Hack and Slash… – Let’s assume that I’ve created a platform called “MyPlatform” for the Emulator – the workspace will be in C:\WINCE420\PUBLIC\MyPlatform – there’s an interesting folder here – C:\WINCE420\PUBLIC\MyPlatform\WINCE420\Emulator\oak\files, any file you drop into this folder will be copied to your _FLATRELEASEDIR (build release folder) – that’s the first step, the second part to this is to update the project.BIB (Binary Image Builder) file to include the application in the o/ s image, the Project.bib file is in the same folder, or could be updated from Platform Builder (Parameter View) – open the Project.BIB file, there are two parts to the BIB file, MODULES, and FILES – Modules are executable components, (applications and DLL’s) with one exception, managed applications, even though a C# or VB .NET application is based on the PE format you need to put this into the files section rather than the modules section. Take a look at the example below… this adds the application Foo.exe to the o/s image – since this is an MFC application we would also need to include the MFC runtime DLL’s in the image, this is in the catalog, so you could just add it directly.


 


MODULES


;  Name            Path                                Memory Type


;  ————–  ———————————-  ———–


Foo.exe            $(_FLATRELEASEDIR)\Foo.exe          NK  SH


 


The second option is to create a .CEC file to wrap up the application – take a look at this article from MSDN “Get Embedded” – http://msdn.microsoft.com/library/default.asp?url=/library/en-us/dnembedded/html/embedded01202004.asp – this article discusses your first .NET Compact Framework application – .NET applications require a number of core components from the o/s, in this case, we’re writing an MFC application, so we could add the MFC runtime as a dependency in the .CEC file, and also have a #Custom step to copy the application to the _FLATRELEASEDIR, and include a BIB record – you should be all set.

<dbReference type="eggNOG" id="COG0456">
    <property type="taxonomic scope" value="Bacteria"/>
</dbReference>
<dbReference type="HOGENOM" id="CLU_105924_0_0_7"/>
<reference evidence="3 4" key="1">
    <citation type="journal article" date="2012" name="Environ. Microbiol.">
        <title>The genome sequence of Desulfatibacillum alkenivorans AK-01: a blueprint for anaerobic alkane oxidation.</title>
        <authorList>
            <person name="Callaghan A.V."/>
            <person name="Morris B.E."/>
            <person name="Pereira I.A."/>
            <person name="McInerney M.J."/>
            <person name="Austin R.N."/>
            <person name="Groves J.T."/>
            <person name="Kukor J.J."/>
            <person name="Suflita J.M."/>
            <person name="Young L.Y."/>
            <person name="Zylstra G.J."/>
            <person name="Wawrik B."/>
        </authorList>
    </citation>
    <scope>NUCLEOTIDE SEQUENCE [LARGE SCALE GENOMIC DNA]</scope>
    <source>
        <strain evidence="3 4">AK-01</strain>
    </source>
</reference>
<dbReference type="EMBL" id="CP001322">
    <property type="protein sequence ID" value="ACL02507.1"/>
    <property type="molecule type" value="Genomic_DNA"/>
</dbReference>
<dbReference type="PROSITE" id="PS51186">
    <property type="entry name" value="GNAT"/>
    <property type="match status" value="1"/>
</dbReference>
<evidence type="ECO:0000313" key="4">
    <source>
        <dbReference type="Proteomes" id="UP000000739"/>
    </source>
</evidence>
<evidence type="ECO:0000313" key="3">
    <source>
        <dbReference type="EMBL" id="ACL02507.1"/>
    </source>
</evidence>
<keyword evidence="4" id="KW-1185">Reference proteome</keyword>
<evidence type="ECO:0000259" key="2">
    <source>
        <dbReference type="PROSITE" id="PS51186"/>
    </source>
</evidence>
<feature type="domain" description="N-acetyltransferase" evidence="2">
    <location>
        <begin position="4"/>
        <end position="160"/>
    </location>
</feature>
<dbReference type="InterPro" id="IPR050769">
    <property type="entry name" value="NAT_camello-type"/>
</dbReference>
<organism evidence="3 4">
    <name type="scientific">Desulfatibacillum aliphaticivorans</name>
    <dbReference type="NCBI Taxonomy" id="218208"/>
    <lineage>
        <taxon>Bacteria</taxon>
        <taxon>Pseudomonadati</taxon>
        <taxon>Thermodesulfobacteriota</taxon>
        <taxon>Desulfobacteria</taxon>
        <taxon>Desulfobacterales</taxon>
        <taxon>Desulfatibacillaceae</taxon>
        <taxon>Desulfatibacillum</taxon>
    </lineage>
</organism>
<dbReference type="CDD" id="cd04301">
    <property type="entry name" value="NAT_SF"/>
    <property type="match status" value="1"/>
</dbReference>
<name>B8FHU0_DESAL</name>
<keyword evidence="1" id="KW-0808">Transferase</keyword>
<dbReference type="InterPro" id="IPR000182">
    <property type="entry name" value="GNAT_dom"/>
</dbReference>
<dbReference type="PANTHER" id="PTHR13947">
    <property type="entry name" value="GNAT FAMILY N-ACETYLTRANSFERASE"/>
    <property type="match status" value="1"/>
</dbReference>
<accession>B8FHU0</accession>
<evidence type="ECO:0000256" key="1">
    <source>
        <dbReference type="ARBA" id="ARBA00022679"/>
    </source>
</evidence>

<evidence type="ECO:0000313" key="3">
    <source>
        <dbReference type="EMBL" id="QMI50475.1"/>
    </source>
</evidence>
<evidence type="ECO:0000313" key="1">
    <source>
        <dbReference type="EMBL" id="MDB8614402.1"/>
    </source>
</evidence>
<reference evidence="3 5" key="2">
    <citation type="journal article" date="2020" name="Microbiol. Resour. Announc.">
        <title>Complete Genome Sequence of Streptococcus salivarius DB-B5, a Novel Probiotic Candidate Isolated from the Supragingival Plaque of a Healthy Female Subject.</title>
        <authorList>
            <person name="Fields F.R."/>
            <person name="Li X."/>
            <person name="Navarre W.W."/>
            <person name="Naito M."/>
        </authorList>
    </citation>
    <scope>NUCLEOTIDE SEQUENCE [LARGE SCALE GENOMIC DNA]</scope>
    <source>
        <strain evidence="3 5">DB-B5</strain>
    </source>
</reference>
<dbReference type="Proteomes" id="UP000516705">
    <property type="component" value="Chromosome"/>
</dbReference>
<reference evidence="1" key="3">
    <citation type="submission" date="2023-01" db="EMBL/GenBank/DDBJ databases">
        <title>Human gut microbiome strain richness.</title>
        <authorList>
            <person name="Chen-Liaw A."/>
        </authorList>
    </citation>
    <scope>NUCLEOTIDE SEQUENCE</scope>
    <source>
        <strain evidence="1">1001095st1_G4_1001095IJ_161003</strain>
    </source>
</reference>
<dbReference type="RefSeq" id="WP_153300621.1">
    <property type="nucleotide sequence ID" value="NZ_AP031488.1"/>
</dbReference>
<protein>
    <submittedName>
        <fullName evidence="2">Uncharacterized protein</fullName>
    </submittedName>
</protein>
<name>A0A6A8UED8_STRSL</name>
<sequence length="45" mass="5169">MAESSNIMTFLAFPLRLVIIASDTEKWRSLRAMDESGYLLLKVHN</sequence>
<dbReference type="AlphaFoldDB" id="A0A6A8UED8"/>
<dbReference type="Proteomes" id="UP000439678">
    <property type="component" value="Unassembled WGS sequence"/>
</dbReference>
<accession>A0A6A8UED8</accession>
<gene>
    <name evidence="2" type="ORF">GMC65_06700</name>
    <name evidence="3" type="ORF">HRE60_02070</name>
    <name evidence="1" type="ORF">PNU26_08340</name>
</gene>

– Mike


 


Comments (2)

  1. Rami says:

    Hahaha, as if you were talking to me in this piece. Well, as you know, the Microsleep team is having a problem with the camera software ;). You know, I was thinking of your solution even before I read it. I remebered the WebCam Article so I implemented the same idea with the new application on my eBox. Well, at least I thought I did. Then I read your solution and I was shocked to see that we need to create .CEC. Hahaha. I think life is not thAt good. Oh well. So back to the MSDN website and I found little help, (ok ok, no help) on the creation of the .CEC file to do what I want it to do. I created a file and I did not know how to configure it :(. And the article you referred to is, imm, it remains a huge mystery to me. ISRs and ISTs are great, but for a .CEC?

    One more thing, for the eCAMit, should I only put the .exe file that was already created in the project I received in Release folder? Do we need to put any other files? Btw, eMbedded VC++ is not very user friendly. I was not able to build anything with it. It kept on crashing and I gave up. We need to let the guys at Microsoft know about this. Hahaha, just kidding. Let me also express my gratitude for all the articles you have on the MSDN. Especially the webcam one, and the Developing your First .NET Framework Application for Windows CE .NET.

    Hope you have new ideas and I hope you have a good trip.

    Rami

    Microsleep Detection Team

    Cal Poly, Pomona